The Devil was in the girl! Could it be pride?
    Or modesty, or absence, or inanity?

*     *      *     *

"Juan was drawn thus into some attentions,
    Slight, but select, and just enough to express,
To females of perspicuous comprehensions,
    That he would rather make them more than less.
Aurora at the last (so history mentions,
    Though probably much less a fact than guess)
So far relaxed her thoughts from their sweet prison,
    As once or twice to smile, if not to listen.

*     *      *     *

"But Juan had a sort of winning way,
    A proud humility, if such there be,
Which showed such deference to what females say,
    As if each charming word were a decree.
His tact, too, tempered him from grave to gay,
    And taught him when to be reserved or free.
He had the art of drawing people out,
    Without their seeing what he was about.

"Aurora —who, in her indifference,
    Confounded him in common with the crowd
Of flatterers, though she deemed he had more sense
    Than whispering foplings, or than witlings loud—
Commenced (from such slight things will great commence)
    To feel the flattery which attracts the proud,
Rather by deference than compliment,
    And wins even by a delicate dissent.

"And then he had good looks; that point was carried
    Nem. con. amongst the women, . . . .
Now though we know of old that looks deceive,
    And always have done somehow, these good looks
Make more impression than the best of books.

"Aurora, who looked more on books than faces,
    Was very young, although so very sage,
Admiring more Minerva than the Graces,
    Especially upon a printed page.
But virtue's self, with all her tightest laces,
    Has not the natural stays of strict old age;
And Socrates, that model of all duty,
    Owned to a penchant, though discreet, for beauty."

The presence of this high-minded, thoughtful, unworldly woman is described through two cantos of the wild, rattling "Don Juan," in a manner that shows how deeply the poet was capable of being affected by such an appeal to his higher nature.

For instance, when Don Juan sits silent and thoughtful amid a circle of persons who are talking scandal, the poet says: —

"'T is true he saw Aurora look as though
    She approved his silence; she perhaps mistook
Its motive for that charity we owe,
    But seldom pay, the absent.

*     *      *     *

"He gained esteem where it was worth the most,
And certainly Aurora had renewed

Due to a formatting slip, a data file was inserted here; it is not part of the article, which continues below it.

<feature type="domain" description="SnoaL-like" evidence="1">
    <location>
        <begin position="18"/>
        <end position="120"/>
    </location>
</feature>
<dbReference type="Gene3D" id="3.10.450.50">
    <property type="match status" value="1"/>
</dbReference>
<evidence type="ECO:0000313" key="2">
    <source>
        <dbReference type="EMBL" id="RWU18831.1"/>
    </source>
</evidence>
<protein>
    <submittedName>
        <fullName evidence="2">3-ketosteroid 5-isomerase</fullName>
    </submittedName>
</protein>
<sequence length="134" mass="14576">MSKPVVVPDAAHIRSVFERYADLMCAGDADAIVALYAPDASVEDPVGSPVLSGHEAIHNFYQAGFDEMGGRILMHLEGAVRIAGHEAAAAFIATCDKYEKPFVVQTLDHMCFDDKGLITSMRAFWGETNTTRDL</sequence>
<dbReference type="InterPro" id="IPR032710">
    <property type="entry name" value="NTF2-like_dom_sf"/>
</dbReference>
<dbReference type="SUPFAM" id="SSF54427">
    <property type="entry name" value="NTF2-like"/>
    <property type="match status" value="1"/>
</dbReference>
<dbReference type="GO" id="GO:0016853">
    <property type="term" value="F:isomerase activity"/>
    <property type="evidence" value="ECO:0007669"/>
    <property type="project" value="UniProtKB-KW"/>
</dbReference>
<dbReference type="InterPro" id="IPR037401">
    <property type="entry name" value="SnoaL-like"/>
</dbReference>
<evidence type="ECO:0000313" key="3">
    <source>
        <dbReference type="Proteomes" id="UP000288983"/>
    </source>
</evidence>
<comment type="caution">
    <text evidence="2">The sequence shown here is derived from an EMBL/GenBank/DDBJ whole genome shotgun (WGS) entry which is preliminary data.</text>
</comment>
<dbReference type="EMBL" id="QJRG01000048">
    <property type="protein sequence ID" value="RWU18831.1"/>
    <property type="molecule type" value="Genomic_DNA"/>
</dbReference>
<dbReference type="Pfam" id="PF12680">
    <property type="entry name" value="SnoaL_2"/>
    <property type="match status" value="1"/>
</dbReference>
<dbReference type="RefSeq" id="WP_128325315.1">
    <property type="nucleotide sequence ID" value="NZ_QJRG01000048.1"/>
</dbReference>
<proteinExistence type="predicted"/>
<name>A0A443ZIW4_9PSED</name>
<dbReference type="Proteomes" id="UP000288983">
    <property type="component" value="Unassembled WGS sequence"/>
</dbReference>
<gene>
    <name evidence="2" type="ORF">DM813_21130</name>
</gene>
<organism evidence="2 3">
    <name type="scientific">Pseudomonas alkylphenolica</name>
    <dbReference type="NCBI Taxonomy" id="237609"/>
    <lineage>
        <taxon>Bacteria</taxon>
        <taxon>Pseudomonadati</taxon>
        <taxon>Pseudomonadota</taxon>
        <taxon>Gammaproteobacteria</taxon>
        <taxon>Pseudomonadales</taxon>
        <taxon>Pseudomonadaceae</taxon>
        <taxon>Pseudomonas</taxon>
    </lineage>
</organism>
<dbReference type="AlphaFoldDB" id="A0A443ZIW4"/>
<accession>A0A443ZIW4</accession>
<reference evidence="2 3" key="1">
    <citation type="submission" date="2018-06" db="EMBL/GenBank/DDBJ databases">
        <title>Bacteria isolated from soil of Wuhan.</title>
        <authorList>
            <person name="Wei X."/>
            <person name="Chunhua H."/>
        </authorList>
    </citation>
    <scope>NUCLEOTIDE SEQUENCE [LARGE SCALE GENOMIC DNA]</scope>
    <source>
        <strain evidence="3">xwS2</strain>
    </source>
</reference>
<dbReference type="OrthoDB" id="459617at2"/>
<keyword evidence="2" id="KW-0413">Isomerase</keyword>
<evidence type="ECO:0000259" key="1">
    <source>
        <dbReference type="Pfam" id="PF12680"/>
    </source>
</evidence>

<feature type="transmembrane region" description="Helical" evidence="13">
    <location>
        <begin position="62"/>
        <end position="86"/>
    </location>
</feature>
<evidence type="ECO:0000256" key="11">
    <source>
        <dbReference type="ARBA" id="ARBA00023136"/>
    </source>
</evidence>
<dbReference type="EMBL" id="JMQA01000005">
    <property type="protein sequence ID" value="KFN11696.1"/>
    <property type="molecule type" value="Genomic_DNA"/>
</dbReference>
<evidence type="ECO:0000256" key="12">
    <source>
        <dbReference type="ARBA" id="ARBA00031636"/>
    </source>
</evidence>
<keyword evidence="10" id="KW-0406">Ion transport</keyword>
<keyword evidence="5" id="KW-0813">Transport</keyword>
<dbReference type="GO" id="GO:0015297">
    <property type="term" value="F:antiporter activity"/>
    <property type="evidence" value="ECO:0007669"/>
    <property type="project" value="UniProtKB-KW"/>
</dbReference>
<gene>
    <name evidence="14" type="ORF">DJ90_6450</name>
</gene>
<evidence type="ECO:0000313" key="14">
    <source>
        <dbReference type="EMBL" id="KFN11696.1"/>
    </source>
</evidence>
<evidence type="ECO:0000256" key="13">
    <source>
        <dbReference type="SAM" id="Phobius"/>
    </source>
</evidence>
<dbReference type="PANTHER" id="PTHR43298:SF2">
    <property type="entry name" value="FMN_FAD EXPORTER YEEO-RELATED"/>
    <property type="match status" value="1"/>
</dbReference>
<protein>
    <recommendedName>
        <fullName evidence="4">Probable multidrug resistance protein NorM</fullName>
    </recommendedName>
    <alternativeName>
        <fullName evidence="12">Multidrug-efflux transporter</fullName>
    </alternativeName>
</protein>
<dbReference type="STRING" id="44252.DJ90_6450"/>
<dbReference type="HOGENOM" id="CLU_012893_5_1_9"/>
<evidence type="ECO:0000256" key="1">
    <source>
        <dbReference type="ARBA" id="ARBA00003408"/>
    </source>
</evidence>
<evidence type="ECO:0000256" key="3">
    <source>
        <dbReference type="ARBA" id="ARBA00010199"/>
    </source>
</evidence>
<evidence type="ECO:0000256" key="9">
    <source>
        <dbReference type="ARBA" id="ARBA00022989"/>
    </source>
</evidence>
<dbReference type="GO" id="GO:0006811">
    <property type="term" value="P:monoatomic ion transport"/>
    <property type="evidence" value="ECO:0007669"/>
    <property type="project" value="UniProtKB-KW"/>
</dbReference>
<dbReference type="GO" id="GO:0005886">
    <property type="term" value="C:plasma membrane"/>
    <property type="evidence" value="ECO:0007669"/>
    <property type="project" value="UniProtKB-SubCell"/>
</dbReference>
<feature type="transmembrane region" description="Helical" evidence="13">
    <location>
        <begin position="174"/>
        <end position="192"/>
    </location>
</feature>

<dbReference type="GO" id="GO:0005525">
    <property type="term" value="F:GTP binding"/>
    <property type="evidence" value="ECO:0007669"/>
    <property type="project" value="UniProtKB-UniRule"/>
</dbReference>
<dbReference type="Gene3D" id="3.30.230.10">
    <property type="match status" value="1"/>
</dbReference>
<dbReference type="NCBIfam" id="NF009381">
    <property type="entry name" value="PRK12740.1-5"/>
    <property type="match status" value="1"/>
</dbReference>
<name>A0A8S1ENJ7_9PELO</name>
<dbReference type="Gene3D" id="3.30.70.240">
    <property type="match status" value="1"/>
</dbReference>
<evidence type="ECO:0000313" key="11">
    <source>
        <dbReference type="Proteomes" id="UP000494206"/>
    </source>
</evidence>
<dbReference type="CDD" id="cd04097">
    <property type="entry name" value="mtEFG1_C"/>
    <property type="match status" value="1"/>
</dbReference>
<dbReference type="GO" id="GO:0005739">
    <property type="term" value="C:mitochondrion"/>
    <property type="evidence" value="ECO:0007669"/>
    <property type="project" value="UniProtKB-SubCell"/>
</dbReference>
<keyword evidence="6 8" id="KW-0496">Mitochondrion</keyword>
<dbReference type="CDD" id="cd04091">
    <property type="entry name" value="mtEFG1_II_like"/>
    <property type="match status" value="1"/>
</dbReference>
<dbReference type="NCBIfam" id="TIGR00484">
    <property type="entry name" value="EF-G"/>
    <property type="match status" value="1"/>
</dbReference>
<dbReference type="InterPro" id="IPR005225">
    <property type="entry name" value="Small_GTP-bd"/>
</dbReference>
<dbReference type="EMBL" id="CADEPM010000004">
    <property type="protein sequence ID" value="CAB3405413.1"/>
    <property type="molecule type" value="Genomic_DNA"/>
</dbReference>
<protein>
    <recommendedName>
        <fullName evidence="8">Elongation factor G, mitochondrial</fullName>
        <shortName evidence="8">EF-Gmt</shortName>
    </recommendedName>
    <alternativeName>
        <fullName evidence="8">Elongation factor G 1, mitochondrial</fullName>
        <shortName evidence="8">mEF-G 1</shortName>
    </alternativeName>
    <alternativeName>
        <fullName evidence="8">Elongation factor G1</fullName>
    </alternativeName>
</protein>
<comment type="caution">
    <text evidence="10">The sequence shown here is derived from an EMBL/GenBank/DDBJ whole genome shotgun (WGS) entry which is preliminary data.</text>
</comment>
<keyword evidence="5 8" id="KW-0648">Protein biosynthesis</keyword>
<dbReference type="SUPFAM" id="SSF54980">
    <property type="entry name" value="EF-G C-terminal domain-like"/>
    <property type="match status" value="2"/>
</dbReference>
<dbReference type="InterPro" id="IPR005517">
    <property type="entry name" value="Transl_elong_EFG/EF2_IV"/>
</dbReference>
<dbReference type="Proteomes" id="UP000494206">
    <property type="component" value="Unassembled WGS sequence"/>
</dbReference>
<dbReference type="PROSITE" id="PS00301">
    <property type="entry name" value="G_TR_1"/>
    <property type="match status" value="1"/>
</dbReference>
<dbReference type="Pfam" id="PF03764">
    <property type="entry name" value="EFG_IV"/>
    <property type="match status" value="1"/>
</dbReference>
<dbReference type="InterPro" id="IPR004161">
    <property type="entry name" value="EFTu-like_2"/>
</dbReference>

In him some feelings he had lately lost
Or hardened; feelings which, perhaps ideal,
    Are so divine that I must deem them real.

"The love of higher things and better days,
    The unbounded hope and heavenly ignorance
Of what is called the world and the world's ways,
    The moments when we gather from a glance
More joy than from all future pride or praise,
    Which kindled manhood, but can ne'er entrance
The heart is an existence of its own
    Of which another's bosom is the zone.

"And full of sentiments sublime as billows
    Heaving between this world and worlds beyond,
Don Juan, when the midnight hour of pillows
    Arrived, retired to his...

In all these descriptions of a spiritual, unworldly nature, acting on the spiritual and unworldly part of his own nature, every one who ever knew Lady Byron intimately must have recognized the model from which he drew and the experience from which he spoke, even though nothing was further from his mind than to pay this tribute to the woman he had injured, and though, before these lines, which showed how truly he knew her real character, had come one stanza of ribald, vulgar caricature, designed as a slight to her.

"There was Miss Millpond, smooth as summer's sea,
    That usual paragon, an only daughter,
Who seemed else cream of equanimity
    ‘Till skimmed,—and then there was some milk and water.
With a slight shade of blue too, it might be
    Beneath the surface; but what did it matter?
Love's riotous, but marriage should have quiet,
    And, being consumptive, live on a milk diet."

The result of Byron's intimacy with Miss Milbanke and the enkindling of his nobler feelings was an offer of marriage, which she, though at the time deeply interested in him, declined with many expressions of friendship and interest. In fact, she already loved him, but had that doubt of her power to be to him all that a wife should be, which would be likely to arise in a mind so sensitively constituted and so unworldly. They however continued a correspondence as friends; on her part the interest continually increased, on his the transient rise of better feelings was choked and overgrown by the thorns of base, unworthy passions.